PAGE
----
CHAPTER 88 RIO+20: What a Huge Disappointment1

Rio+20 (UN Conference on Sustainable Development, Rio de Janeiro, June 13–22, 2012), billed as a once-in-a-generation chance to save the planet, was a huge disappointment—even an embarrassment, given that almost 200 countries were present, with many leaders, including from Brazil, France, Australia, and India, attending. A friend at Rio likened the meeting to a rally race of backseat drivers. Everyone is sitting in the backseat and no one is taking responsibility.

This meeting was named after the one held 20 years ago (the 1992 Rio Earth Summit), which launched a number of landmark agreements and treaties, including one to limit the extinction of species and acceptance of the human right to safe drinking water. There had been very little progress since then. According to the UN Environment Programme (UNEP) June 2012 Report: Only four of the world’s 90 most important green goals and objectives have seen significant progress. There has been “little or no” improvement on goals to address 24 key problems, including decimated fish stocks, climate change, and deteriorating coral reefs. “Nature,” the world’s preeminent scientific publication, graded the implementation of three of its many vital treaties—climate change, biological diversity, and combating desertification—with a resounding F.2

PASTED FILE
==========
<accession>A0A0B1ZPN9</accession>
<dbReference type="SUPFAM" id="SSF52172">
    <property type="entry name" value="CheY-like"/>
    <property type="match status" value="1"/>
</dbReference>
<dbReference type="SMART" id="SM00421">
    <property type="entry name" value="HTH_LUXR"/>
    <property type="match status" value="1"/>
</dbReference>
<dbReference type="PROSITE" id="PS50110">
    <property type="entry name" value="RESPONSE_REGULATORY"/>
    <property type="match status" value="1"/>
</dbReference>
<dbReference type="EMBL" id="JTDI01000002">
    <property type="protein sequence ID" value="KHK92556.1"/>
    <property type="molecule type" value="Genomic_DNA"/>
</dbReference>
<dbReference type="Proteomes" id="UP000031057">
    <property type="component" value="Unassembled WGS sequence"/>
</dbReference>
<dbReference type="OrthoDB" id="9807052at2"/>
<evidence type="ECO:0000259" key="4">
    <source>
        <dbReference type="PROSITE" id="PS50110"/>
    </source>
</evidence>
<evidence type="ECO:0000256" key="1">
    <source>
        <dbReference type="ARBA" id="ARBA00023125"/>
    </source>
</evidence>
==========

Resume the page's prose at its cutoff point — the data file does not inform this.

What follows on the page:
Looking back, I must say the agreements that had emerged from Rio 1992 were thoughtful, far-sighted, public spirited, and focused on global priorities. ...

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